Sudafed vs Mucinex – Uses, Side Effects, Differences

Sudafed Uses

It is a brand name and registered trademark for a decongestant that shrinks blood vessels in the nasal passages.

This drug is produced by McNeil Laboratories, a division of Johnson & Johnson –  one of the largest healthcare companies worldwide, that racks up approximately $123,600 in sales per minute.

The original formulation of this medicine contains the active ingredient pseudoephedrine hydrochloride, which works by narrowing the blood vessels to decrease congestion and swelling.

This reduces that stuffy sensation that accompanies blocked sinuses, flu, colds, and allergies for easier breathing through the nose. In addition, it helps drain fluid from the inner ears that may contribute to this congestion.

Interestingly, pseudoephedrine can be used illegally to produce methamphetamine, a white crystalline drug that some individuals use by smoking it, inhaling through the nose, or injecting it with a needle.

This medicine can be used either as topical or as an oral decongestant. Moreover, it is occasionally used to prevent ear blockage in people with ear pain caused by air travel or underwater diving, according to the National Institutes of Health.

Nevertheless, because of its stimulating properties, this topical nasal medicine is more likely to cause some side effects.

Side Effects

Frequent side effects of these medicines include:

  • excitability or restlessness (particularly in children);
  • nervousness;
  • headaches;
  • convulsions (seizures);
  • dizziness;
  • anxiety;
  • fear;
  • tremors;
  • sleep problems (insomnia);
  • loss of appetite;
  • redness under the skin;
  • nausea;
  • itching;
  • skin rash;
  • hallucinations;
  • vomiting.

Serious side effects are rare and include:

  • tightness in the chest;
  • heart palpitations;
  • blurred or double vision;
  • sudden confusion, changes in vision;
  • a rapid heart rate.

Drug Interactions

Do not use this medicine if you are taking (or if you have used it in the past two weeks) a monoamine oxidase inhibitor (drugs for Parkinson’s disease, psychiatric conditions, or depression).

Other meds include – linezolid, isocarboxazid, phenelzine, methylene blue injection (used to treat abnormal blood pigment levels), selegiline, rasagiline, or tranylcypromine.

Pregnancy & Breastfeeding

It is not known precisely whether this medicine will harm an unborn baby, therefore, do not use it without your healthcare specialist’s advice if you are pregnant. Also, there is no research regarding its safe use by breastfeeding women.

More importantly, it may negatively interact with the following medicines:

  • atropine;
  • alcohol;
  • reserpine;
  • drugs for enlarged prostate;
  • mecamylamine;
  • caffeine;
  • St. John’s Wort;
  • bretylium;
  • drugs for high blood pressure;
  • linezolid;
  • other meds for cough, cold, or allergy;
  • digoxin;
  • drugs for insomnia;
  • procarbazine;
  • metoprolol (used for heart health).


It is the brand name of an expectorant drug, named – guaifenesin. It works by reducing the congestion in the throat and chest, thus, making it easier to cough out through the mouth.

Also, it has been acknowledged to help in the flow of respiratory tract secretions, allowing the sweeping movement of epithelial cell cilia to transport the loosened secretions upward toward the pharynx.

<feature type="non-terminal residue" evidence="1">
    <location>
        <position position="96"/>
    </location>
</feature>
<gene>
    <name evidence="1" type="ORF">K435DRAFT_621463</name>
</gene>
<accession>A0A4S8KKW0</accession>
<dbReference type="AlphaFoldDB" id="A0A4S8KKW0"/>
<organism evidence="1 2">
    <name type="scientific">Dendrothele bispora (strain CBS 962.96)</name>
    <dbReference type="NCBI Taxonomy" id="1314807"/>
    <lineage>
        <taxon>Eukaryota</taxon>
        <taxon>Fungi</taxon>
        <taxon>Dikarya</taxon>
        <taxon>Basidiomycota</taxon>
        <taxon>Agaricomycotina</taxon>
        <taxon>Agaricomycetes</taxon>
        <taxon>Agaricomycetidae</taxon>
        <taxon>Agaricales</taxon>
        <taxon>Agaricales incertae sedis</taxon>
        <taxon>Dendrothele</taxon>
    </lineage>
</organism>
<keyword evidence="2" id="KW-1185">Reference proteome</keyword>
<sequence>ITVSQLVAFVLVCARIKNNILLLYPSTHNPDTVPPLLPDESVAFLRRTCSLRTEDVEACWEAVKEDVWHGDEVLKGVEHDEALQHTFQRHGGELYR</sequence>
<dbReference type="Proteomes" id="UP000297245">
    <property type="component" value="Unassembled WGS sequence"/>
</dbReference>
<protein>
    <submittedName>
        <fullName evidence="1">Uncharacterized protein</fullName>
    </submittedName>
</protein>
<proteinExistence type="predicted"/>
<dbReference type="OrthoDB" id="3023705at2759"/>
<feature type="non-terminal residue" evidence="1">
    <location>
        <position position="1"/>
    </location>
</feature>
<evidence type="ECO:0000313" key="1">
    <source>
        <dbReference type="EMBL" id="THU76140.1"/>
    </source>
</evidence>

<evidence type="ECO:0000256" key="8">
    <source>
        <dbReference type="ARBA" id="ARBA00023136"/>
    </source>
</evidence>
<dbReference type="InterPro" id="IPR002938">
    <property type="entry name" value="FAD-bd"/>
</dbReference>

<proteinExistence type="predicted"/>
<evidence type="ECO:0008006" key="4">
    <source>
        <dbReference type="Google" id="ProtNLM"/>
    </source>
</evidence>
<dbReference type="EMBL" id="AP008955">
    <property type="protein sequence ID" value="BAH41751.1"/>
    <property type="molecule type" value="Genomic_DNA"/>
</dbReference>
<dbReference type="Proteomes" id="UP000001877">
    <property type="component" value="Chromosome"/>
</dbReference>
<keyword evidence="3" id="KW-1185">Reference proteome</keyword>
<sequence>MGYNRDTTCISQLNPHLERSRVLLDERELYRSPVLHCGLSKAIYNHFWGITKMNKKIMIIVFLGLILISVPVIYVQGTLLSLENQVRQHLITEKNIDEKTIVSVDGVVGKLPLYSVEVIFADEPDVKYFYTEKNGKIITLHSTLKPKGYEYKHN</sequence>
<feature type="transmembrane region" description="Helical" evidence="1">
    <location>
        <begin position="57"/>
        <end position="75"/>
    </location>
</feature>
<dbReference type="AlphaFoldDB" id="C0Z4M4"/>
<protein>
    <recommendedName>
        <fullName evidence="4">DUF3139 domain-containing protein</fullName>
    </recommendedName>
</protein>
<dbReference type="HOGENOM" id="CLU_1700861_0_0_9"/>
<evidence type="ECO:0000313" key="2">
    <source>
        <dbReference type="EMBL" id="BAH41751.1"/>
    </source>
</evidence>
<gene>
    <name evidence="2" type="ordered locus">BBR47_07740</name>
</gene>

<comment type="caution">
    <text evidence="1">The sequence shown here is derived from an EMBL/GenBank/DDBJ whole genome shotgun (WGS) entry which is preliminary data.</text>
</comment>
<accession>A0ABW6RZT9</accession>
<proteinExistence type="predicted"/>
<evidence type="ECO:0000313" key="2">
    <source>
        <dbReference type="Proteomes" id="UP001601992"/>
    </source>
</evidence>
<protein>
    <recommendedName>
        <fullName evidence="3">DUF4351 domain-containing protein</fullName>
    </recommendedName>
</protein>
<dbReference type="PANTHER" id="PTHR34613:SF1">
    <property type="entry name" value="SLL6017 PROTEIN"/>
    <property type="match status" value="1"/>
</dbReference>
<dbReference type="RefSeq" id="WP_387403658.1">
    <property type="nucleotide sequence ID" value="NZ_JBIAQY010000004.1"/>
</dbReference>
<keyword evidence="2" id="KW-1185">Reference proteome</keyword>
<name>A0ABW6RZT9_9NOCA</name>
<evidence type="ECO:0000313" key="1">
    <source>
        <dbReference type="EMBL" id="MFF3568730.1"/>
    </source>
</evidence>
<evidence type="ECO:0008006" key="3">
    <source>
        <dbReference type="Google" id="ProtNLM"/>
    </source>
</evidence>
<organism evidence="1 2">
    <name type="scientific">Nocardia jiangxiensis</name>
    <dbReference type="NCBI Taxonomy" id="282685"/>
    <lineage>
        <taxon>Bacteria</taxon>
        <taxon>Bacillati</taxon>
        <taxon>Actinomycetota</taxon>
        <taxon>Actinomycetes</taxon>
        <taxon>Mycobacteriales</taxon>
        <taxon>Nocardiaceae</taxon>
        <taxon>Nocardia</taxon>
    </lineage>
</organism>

Guaifenesin is sold under a variety of brand names and comes as a capsule, a tablet, dissolving granules, an extended-release (long-acting) tablet, and a syrup.


It is used for the temporary relief of coughs caused by bronchitis, the common cold, and other types of breathing conditions.

It is occasionally used combined with dextromethorphan (a synthetic antitussive medication of the morphinan class), such as in Robitussin DM.

It is recommended to drink plenty of liquids (especially water) while taking this medicine since it helps loosen the mucus which is causing congestion and cough.


The recommended dose is 0,6 g to 1,2g per 12h hours up to a maximum of 2.4 g a day. The tablets should not be chewed, crushed, or broken and should be taken whole.

It may be taken without or with food. More importantly, people who use it should consult a doctor if signs and symptoms last more than a week.

Side Effects

Frequent side effects may include:

  • nausea;
  • vomiting;
  • stomach upset;
  • rash;
  • dizziness;
  • headache;
  • kidney stones.


If you are self-treating with this medicine, it is vital to read the package instructions meticulously before you start using this drug to be sure it is the correct medicine for you.

Some health conditions may make you more susceptible to the adverse effects of this medication.

Avoid eating large amounts of chocolate, drinking large amounts of beverages containing caffeine (such as – some teas, coffee, colas, or energy drinks), or taking nonprescription medicines that contain caffeine, because caffeine is a stimulant and can increase the adverse effects of this medicine.

Women who are pregnant or breastfeeding are advised not to take this medicine.

Consult your healthcare professional before you start taking this medicine if you have inflammation of air passages (bronchitis), asthma, porphyria (a genetic condition caused by problems with how the human body makes heme), or a chronic obstructive pulmonary disease.


Avoid the consumption of alcoholic beverages while taking this expectorant drug. Alcohol may increase the risk of severe side effects.

Bottom Line – Sudafed vs Mucinex

These medications have different active ingredients as well as a different mechanism of action. However, they can be taken together. Both have plenty of side effects.

Image credit – Shutterstock

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